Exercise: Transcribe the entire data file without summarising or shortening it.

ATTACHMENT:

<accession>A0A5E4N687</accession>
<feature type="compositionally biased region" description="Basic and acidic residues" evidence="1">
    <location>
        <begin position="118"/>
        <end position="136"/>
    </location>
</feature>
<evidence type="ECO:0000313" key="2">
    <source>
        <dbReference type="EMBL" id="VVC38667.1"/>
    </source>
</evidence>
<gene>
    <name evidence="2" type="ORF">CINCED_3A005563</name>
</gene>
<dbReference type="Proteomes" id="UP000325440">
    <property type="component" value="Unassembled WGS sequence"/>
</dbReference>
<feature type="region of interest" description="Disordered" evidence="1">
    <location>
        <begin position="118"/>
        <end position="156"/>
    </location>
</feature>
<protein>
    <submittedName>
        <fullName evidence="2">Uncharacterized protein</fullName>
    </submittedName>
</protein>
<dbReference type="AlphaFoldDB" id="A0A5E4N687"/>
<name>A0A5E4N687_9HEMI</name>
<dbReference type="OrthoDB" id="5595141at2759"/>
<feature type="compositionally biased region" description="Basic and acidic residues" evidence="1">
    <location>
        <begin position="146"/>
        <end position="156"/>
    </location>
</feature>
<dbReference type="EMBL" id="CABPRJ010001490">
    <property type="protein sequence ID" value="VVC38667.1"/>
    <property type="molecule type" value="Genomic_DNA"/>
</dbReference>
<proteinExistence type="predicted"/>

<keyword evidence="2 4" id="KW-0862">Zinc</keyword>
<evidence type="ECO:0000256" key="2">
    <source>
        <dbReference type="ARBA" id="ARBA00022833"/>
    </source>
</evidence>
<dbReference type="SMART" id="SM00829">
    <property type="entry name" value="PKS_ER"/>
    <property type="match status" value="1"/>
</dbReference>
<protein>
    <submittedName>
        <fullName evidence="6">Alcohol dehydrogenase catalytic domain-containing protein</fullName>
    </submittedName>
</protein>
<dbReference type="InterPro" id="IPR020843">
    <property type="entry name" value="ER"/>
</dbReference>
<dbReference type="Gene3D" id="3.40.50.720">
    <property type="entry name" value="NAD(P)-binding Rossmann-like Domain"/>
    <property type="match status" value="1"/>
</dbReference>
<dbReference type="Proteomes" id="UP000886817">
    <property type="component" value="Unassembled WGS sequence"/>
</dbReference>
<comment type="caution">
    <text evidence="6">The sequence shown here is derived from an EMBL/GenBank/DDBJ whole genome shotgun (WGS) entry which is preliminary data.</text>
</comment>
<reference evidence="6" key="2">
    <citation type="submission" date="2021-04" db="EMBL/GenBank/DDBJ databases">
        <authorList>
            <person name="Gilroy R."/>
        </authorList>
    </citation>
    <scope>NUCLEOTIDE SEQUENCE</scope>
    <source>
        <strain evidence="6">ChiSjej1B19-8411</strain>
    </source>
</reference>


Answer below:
<accession>A0A5E4N687</accession>
<feature type="compositionally biased region" description="Basic and acidic residues" evidence="1">
    <location>
        <begin position="118"/>
        <end position="136"/>
    </location>
</feature>
<evidence type="ECO:0000313" key="2">
    <source>
        <dbReference type="EMBL" id="VVC38667.1"/>
    </source>
</evidence>
<gene>
    <name evidence="2" type="ORF">CINCED_3A005563</name>
</gene>
<dbReference type="Proteomes" id="UP000325440">
    <property type="component" value="Unassembled WGS sequence"/>
</dbReference>
<feature type="region of interest" description="Disordered" evidence="1">
    <location>
        <begin position="118"/>
        <end position="156"/>
    </location>
</feature>
<protein>
    <submittedName>
        <fullName evidence="2">Uncharacterized protein</fullName>
    </submittedName>
</protein>
<dbReference type="AlphaFoldDB" id="A0A5E4N687"/>
<name>A0A5E4N687_9HEMI</name>
<dbReference type="OrthoDB" id="5595141at2759"/>
<feature type="compositionally biased region" description="Basic and acidic residues" evidence="1">
    <location>
        <begin position="146"/>
        <end position="156"/>
    </location>
</feature>
<dbReference type="EMBL" id="CABPRJ010001490">
    <property type="protein sequence ID" value="VVC38667.1"/>
    <property type="molecule type" value="Genomic_DNA"/>
</dbReference>
<proteinExistence type="predicted"/>

<keyword evidence="2 4" id="KW-0862">Zinc</keyword>
<evidence type="ECO:0000256" key="2">
    <source>
        <dbReference type="ARBA" id="ARBA00022833"/>
    </source>
</evidence>
<dbReference type="SMART" id="SM00829">
    <property type="entry name" value="PKS_ER"/>
    <property type="match status" value="1"/>
</dbReference>
<protein>
    <submittedName>
        <fullName evidence="6">Alcohol dehydrogenase catalytic domain-containing protein</fullName>
    </submittedName>
</protein>
<dbReference type="InterPro" id="IPR020843">
    <property type="entry name" value="ER"/>
</dbReference>
<dbReference type="Gene3D" id="3.40.50.720">
    <property type="entry name" value="NAD(P)-binding Rossmann-like Domain"/>
    <property type="match status" value="1"/>
</dbReference>
<dbReference type="Proteomes" id="UP000886817">
    <property type="component" value="Unassembled WGS sequence"/>
</dbReference>
<comment type="caution">
    <text evidence="6">The sequence shown here is derived from an EMBL/GenBank/DDBJ whole genome shotgun (WGS) entry which is preliminary data.</text>
</comment>
<reference evidence="6" key="2">
    <citation type="submission" date="2021-04" db="EMBL/GenBank/DDBJ databases">
        <authorList>
            <person name="Gilroy R."/>
        </authorList>
    </citation>
    <scope>NUCLEOTIDE SEQUENCE</scope>
    <source>
        <strain evidence="6">ChiSjej1B19-8411</strain>
    </source>
</reference>